Binners invited to drop off cans, bottles underneath Jacques Cartier Bridge today
Only 1 in 5 binners who use the service are homeless, says volunteer
La Fête nationale is not a party for everyone: especially not for binners.
Binners is a word used to describe people who collect cans and bottles, picking them out of garbage and recycling bins, and then returning them in exchange for cash.
Stores and dépanneurs usually take the collected material and return the deposited amount from the bottles, to the customer. But almost all groceries are closed today for the Fête Nationale.
In comes Marica Vasquez Tagliero, co-founder and volunteer at Les Valoristes solidarity coop, a non-profit organization that encourages people to use refundable, recyclable and reusable materials.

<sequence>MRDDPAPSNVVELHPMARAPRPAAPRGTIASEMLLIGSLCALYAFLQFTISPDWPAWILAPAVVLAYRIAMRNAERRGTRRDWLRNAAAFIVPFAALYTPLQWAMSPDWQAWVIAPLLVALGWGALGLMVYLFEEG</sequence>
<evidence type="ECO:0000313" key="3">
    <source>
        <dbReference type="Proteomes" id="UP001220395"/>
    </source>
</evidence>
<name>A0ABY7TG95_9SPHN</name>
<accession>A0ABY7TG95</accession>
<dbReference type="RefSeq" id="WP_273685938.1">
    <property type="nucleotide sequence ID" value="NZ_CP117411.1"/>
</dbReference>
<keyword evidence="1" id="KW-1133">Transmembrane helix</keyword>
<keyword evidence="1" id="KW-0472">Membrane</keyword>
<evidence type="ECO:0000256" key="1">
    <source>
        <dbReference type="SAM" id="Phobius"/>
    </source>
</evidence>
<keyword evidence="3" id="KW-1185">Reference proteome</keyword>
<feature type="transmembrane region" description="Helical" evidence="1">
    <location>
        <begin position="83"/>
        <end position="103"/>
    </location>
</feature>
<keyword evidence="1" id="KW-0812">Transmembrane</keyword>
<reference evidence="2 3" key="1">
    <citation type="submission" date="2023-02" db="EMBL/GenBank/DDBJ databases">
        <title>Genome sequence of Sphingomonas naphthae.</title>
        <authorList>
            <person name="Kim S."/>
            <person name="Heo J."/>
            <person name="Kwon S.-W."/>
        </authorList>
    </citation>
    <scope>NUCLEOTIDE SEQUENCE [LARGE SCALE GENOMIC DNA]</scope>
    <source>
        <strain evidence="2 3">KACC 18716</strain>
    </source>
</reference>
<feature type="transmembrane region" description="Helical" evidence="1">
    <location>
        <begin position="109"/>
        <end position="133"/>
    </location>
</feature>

For the the fourth consecutive year, her organization will offer a market for binners, who need a place to drop off their collected materials.
A place for binners
Vasquez Tagliero and her volunteers set up a temporary bottle depot underneath the Jacques Cartier Bridge.
The process is simple: binners drop off their cans and volunteers from les Valoristes separate the cans and bottles. They then tally up the total value and return a receipt to the binner who can redeem the money at their check-out.
"These people face a lot of discrimination when they go to the traditional outlets for redeeming these containers," said Darren Innis, a former client turned volunteer.
Innis said only one in five of the binners who use the service are homeless.
"These people are taking an active part in bettering their situations.They're out on a daily basis doing hard manual work, when sometimes that's the only work they can do because of whatever challenges they may be facing," said Innis.
Binners who want to drop off their material can do so from 8 a.m. until 3 p.m.
with files from Antoni Nerestant